Air Security International Advances Company to Prepare for Business Aviation Security Issues

Business aviation continues to advance by mitigating risk, creating better security infrastructure

HOUSTON, TEXAS - During the past year, security has remained in the spotlight for corporations doing business globally. Corporate aviation is no exception. London's underground bombings, terrorist threats and natural disasters, such as the Asian tsunami and recent hurricanes that hit the United States, have re-emphasized the need for proper threat assessments and risk mitigation.

Air Security International (ASI), a leading provider of intelligence and security services (NBAA 2005, Booth 2314), understands this need all too well.

"Our global economy first generated the need for safe traveling," explained Charlie LeBlanc, ASI's vice-president of operations. "Professionals were flying to remote places in the world to do business. They're still doing that today and even more so, but the difference is that more criminals and terrorists are targeting them and, in particular, Americans. Natural disasters are adding to the mix of dangerous scenarios, and corporations are forced to take a much closer look at the threats their employees face and how they can mitigate their risks."

Business aviation, with the support of the NBAA's Security Council, continues to move forward by placing more formal risk mitigation processes in place. As a result, ASI enlarged its capabilities this year in a number of ways.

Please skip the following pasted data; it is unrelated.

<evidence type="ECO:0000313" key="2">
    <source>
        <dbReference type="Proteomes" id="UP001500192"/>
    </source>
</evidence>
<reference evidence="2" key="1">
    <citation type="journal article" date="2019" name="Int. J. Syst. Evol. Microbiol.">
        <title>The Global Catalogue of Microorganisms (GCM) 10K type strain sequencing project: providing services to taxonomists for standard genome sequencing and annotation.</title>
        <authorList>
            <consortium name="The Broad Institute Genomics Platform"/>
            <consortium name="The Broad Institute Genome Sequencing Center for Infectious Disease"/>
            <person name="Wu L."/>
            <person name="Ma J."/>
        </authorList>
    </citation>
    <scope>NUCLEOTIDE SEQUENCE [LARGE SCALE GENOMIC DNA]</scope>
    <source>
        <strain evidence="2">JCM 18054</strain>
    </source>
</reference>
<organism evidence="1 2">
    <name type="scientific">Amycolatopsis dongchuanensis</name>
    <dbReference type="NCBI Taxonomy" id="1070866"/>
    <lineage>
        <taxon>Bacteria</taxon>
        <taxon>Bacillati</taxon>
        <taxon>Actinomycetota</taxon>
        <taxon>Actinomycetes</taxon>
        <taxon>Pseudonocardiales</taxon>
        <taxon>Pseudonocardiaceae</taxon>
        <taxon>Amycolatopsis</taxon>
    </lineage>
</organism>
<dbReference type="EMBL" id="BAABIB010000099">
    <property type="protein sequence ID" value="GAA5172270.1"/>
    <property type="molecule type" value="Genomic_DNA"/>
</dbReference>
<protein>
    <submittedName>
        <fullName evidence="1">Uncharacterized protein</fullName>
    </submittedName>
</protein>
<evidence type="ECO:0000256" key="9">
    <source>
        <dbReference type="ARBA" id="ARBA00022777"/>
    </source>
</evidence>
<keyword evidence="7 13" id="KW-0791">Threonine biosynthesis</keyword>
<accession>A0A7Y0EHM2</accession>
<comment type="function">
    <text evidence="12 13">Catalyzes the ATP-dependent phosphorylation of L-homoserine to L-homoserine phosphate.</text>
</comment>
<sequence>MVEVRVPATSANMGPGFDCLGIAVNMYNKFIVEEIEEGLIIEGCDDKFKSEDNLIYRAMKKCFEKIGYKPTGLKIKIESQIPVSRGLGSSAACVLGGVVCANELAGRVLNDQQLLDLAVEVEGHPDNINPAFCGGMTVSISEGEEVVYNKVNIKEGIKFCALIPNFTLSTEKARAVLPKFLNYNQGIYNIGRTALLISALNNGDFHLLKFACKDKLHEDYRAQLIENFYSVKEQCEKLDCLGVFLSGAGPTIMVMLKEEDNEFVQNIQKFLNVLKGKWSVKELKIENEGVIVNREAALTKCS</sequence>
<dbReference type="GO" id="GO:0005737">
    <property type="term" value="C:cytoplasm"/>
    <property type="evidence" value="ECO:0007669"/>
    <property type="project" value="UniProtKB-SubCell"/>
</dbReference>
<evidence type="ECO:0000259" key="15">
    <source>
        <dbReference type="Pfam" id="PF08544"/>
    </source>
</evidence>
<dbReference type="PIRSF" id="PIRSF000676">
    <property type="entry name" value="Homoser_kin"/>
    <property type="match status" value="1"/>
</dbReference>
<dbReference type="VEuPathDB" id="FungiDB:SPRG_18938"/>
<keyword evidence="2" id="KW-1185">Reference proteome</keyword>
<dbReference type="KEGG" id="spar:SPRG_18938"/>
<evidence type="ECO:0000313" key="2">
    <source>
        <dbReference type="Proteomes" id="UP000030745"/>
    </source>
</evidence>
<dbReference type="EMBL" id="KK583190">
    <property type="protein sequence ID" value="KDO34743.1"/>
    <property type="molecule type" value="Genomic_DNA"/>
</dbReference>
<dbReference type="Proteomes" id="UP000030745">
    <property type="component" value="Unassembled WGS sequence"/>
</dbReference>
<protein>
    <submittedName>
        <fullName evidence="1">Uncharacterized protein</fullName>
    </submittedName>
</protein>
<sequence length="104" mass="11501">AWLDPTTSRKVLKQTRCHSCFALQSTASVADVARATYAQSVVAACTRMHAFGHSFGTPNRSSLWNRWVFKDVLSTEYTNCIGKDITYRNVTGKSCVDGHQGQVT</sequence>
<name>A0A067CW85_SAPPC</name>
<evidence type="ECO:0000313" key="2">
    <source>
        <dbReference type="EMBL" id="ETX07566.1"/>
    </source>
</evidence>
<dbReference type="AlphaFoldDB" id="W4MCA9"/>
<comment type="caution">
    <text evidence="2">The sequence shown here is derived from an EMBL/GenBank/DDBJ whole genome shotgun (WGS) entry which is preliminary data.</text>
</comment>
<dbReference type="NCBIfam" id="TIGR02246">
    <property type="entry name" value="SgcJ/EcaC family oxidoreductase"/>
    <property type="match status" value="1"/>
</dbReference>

ASI Member of NBAA Security Council
ASI's LeBlanc extended his sitting membership on the NBAA Security Council, composed of security professionals and representatives from all facets of business aviation. Created after 9/11, the council's first job was to develop a method to document business aviation's best security practices, which was developed into a security protocol that the Transportation Security Administration (TSA) used in a "proof-of-concept security program." After program testing of Part 91 operators based at Teterboro (TEB), Westchester County (HPN) and Morristown (MMU), operators received a TSA Access Certification (TSAAC). TSAAC operators may fly internationally without having to pass through one of the eight "portal" countries as outlined in FDC 2/5319. TSA plans to roll out TSAAC to additional airports in 2005.

ASI Participates in NBAA 2005 Panel Discussion on Security
LeBlanc is also participating in a panel discussion during NBAA 2005 entitled NBAA Maximizing Your Security Dollar - Getting the Most from Your Security Investment, which takes place on Wednesday, November 9, 10:30 a.m. to 12:00 noon. Government and industry security experts will discuss current issues and trends in aviation security, including changes at the Department of Homeland Security and TSA, latest updates on TSAAC and restoring access to Reagan National Airport (DCA).

ASI Supports MEDEX Assistance
MEDEX Assistance, a travel assistance company that helps travelers with medical, security and other emergencies, turned to ASI for help in supporting its clients with intelligence, security services and consulting along with ASI's expertise in nonmedical emergency evacuations. "MEDEX wanted to provide its clients with solid security and intelligence services," said Mark Hall, vice-president business development. "We both believe in growing our businesses one client at a time, so teaming up with MEDEX was a very natural fit. We're very proud to be working with them."

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